How to Adopt Scrum: A Better Approach to Project Management

When development companies first consider adopting Scrum, there's often confusion about what Scrum is and how to get started. Transforming a company with Scrum requires more than adopting its language and mechanics. Following its process and filling its roles is just one condition for real, sustainable change. The challenge is not only finding the right people to fill Scrum's roles, but embracing the underlying values that enable Scrum's benefits. Here, Knowledge Center contributor Jimi Fosdick explains how to start doing Scrum in your company.

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The best way for organizations to get started with Scrum is for them to first develop a strong understanding of Scrum's language and mechanics. Once these basic aspects of the Scrum framework are understood, the hard work of enacting change and internalizing the framework's values can begin.

What follows is an introduction to Scrum's roles, artifacts and meetings, as well as advice for how organizations can successfully acclimate to a new approach to project management. After all, the language and mechanics of Scrum are quite simple, but its implementation is considerably more difficult.

The Scrum roles

In Scrum, products are built incrementally over a series of consecutive development iterations called "Sprints." Scrum defines three roles that are responsible for managing both the process and the product development effort: Product Owner, ScrumMaster and the Scrum Team.

When transitioning from traditional project management methods, it is important that individuals are chosen for the Scrum roles based on inclination, temperament, and skills-not their position within the corporate hierarchy. Forcing someone into a role for which they are poorly suited or lack personal interest is a recipe for failure. Let's look at each of these roles:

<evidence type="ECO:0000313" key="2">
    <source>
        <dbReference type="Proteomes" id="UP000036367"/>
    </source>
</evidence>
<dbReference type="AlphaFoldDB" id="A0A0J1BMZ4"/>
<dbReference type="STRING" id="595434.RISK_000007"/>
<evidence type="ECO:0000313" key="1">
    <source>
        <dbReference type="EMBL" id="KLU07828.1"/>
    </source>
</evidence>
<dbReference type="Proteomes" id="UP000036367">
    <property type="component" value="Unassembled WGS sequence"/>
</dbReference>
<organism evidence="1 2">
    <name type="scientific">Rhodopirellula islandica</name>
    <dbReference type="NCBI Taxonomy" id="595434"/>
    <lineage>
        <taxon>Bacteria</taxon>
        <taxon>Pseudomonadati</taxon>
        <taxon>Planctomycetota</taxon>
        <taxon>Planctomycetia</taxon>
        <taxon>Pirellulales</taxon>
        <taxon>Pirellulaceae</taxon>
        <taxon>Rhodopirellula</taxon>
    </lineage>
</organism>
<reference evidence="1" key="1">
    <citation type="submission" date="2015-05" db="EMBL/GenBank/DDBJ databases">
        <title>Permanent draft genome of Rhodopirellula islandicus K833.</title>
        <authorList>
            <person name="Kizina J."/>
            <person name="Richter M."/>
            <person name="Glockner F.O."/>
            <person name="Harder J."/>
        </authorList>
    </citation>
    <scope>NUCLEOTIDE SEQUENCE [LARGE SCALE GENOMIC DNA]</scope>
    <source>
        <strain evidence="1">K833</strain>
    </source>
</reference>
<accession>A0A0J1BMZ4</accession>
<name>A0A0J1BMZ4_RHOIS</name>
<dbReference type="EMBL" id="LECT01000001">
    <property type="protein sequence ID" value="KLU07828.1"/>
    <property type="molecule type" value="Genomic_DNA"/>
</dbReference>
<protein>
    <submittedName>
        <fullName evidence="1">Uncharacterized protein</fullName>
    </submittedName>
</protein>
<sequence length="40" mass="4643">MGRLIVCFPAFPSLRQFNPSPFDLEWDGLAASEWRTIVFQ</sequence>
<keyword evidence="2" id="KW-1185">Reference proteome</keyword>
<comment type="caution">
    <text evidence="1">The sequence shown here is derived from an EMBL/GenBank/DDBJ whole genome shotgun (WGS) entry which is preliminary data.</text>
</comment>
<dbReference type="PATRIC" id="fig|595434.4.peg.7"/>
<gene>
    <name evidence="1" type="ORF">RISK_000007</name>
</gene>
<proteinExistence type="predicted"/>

1. The Product Owner

According to Scrum co-founder Ken Schwaber, the Product Owner is "the person who is officially responsible for the project." Responsibilities include:

- Defining product features

- Understanding business/stakeholder needs

- Prioritizing feature delivery based on stakeholder needs

- Arbitrating requirements issues

- Defining development priorities at the beginning of each Sprint

- Negotiating acceptance criteria for features with the Scrum Team

- Accepting or rejecting results of each cycle

- Planning releases

The Product Owner decides which features will be built into a product and the relative priority of each item. Moreover, the Product Owner must be highly attuned to the value generated by these features to ensure high-value features are delivered as early as possible to encourage feedback that leads to maximum ROI.